Skip to main content

Geothermal tourism

The Waikato region is home to internationally important geothermal sites visited by both domestic and international tourists. Generally tourism has few negative effects on geothermal features, and with careful management effects can be minimised.

Visitors at Orakei Korako

New Zealand is known world-wide for its geothermal attractions. Our geothermal features are major tourist attractions for both domestic and international visitors. The only other area equally well known is the Yellowstone National Park in the United States.

Most of New Zealand’s geothermal areas are found in the Waikato region. In 2011, there were more than two and a half million visits to geothermal attractions in the Waikato region1.

What the effects are

Generally, tourism has little negative effect on the geothermal resource. Geothermal tourism provides local employment, brings tourism dollars into the region, and aids New Zealand's foreign exchange balance. It is worth approximately $206 million to the regional economy. Geothermal tourism also promotes public awareness and support for preserving natural areas.

However tourism can affect some geothermal features:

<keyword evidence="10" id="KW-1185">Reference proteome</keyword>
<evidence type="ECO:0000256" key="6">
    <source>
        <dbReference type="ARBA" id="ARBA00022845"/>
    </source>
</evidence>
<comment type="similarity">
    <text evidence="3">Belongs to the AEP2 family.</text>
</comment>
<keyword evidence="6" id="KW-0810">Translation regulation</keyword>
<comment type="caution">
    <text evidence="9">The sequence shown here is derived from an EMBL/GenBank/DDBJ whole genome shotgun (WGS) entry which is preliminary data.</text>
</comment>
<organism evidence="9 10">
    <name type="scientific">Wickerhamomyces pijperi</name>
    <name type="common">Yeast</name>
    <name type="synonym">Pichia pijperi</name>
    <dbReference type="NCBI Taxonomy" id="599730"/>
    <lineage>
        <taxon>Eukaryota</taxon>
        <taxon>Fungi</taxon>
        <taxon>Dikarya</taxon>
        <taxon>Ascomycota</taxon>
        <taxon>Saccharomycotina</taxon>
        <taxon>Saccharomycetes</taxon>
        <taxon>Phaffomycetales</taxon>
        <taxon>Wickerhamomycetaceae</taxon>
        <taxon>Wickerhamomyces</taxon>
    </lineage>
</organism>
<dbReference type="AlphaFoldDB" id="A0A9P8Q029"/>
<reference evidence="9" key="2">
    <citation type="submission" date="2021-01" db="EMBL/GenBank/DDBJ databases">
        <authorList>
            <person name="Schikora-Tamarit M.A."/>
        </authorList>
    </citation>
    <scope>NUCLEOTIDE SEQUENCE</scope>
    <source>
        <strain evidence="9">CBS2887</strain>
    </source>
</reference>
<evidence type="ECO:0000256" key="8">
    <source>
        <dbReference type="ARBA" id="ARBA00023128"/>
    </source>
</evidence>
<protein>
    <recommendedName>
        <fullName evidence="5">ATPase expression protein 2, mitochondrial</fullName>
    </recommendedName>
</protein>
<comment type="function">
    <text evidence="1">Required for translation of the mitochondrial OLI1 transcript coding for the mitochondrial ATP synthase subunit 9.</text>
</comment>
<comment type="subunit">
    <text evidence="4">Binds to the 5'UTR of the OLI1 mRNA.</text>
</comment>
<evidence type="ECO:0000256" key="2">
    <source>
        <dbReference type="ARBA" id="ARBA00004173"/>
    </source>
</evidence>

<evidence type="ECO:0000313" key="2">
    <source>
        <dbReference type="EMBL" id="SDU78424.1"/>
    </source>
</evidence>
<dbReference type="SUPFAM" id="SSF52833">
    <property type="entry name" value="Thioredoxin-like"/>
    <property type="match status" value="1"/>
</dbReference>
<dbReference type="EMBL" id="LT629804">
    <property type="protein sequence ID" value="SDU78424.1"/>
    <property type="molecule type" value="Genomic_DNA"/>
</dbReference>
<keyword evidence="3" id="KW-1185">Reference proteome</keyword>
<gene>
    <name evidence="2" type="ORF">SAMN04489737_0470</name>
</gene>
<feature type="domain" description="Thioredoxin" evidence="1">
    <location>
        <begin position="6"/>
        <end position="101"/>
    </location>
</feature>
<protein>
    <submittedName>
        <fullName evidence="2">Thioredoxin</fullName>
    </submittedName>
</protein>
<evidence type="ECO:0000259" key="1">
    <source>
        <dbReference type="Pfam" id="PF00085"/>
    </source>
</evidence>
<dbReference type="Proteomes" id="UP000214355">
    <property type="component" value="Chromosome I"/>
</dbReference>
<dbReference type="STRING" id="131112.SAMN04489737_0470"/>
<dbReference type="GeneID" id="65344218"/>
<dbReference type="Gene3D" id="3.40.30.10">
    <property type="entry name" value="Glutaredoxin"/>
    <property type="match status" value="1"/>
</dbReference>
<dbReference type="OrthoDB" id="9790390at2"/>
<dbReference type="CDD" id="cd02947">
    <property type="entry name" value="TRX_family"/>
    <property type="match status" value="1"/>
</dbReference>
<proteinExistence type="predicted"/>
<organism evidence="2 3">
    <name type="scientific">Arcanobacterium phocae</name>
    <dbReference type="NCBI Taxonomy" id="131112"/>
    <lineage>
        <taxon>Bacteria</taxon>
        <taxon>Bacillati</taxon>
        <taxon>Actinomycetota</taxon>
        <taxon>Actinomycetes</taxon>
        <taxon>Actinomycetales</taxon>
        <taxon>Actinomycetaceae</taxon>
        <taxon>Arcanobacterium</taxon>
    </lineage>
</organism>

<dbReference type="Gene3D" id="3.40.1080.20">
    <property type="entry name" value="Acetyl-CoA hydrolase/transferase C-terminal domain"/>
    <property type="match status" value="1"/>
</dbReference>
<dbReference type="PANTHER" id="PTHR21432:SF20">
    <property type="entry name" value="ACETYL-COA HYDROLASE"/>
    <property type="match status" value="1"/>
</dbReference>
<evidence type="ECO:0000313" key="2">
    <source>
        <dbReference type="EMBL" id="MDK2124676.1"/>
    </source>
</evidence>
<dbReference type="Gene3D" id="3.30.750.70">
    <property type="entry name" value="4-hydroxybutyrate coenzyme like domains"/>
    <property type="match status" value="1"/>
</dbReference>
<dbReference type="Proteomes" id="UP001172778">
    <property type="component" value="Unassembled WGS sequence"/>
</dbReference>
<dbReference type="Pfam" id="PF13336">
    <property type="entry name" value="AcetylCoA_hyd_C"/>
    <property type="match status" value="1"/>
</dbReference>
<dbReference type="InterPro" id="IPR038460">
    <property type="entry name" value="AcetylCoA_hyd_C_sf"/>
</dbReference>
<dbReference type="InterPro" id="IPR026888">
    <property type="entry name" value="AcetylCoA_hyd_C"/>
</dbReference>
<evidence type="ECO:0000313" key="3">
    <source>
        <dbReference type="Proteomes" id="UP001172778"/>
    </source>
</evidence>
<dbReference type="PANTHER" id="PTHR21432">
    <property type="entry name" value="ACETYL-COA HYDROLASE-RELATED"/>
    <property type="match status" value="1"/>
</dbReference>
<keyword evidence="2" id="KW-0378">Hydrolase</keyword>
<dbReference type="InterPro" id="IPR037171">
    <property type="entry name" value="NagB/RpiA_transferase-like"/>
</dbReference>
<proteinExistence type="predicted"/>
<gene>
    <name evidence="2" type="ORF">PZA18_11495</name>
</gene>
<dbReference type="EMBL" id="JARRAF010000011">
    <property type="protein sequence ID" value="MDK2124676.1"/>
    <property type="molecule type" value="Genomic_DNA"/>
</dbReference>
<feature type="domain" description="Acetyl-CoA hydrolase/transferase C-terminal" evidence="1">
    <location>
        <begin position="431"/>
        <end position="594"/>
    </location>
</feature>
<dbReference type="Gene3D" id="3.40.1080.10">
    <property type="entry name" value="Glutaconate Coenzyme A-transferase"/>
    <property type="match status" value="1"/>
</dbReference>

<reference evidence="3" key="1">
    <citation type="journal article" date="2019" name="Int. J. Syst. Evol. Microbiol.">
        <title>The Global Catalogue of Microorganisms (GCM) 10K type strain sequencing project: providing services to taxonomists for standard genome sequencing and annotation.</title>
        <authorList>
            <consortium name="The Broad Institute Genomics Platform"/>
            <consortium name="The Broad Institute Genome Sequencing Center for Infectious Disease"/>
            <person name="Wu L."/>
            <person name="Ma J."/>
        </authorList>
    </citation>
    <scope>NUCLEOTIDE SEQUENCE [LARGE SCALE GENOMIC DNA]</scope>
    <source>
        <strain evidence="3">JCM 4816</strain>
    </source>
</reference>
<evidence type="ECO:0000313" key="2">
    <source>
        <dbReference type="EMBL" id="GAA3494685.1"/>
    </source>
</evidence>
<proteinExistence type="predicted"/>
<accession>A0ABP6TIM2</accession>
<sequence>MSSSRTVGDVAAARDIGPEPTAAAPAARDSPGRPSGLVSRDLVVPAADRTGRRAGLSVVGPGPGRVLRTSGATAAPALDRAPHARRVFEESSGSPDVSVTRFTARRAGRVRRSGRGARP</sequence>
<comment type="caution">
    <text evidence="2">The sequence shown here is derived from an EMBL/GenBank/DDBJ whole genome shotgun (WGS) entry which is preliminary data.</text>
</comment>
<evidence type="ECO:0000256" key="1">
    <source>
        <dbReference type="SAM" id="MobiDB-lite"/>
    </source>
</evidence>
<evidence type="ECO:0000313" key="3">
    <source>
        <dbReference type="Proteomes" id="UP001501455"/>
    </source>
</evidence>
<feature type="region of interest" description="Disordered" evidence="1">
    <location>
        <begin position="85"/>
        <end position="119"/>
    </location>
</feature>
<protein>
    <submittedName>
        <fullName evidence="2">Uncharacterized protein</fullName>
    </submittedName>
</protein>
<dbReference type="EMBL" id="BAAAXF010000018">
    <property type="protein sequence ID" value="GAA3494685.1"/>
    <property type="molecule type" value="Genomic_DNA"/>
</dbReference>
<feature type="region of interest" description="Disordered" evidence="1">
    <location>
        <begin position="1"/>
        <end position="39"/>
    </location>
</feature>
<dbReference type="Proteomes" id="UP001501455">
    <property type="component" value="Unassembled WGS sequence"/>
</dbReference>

• Pumice and gravel used on tourist tracks has spread across and changed fragile sinter surfaces.
  • Pathways cut across sinter terraces, stopping regeneration.
  • At Tokaanu, many of the geothermal pools are partially drained to stop them flowing across the tourist path.
  • The ground surrounding Champagne Pool at Waiotapu is being eroded by foot traffic and the pool surrounds may collapse.

Find out more about the geysers and sinter springs in the Waikato region.

A sustainable industry

For tourism to be sustainable long-term we need to preserve and protect our geothermal attractions.

Tourist operators and other geothermal resource users can achieve this by:

  • Making sure that the supply of geothermal fluid to surface features and to small-scale users isn’t affected when geothermal fluid is extracted from underground sources.
  • Making sure that the materials used to build roads and tracks do not contaminate geothermal features; that the flow of geothermal water across sinter terraces is not diverted; and that foot traffic will not erode the land surrounding the features. The best way to do this is to use boardwalks above ground level, rather than paths.
  • Preventing people from getting too close to geothermal features so that the features are protected from vandalism and accidental damage.

Footnotes

  1.   Barns and Luketina 2012, Valuing uses of the Waikato Regional Geothermal Resource, 2011/ 15, Waikato Regional Council, Hamilton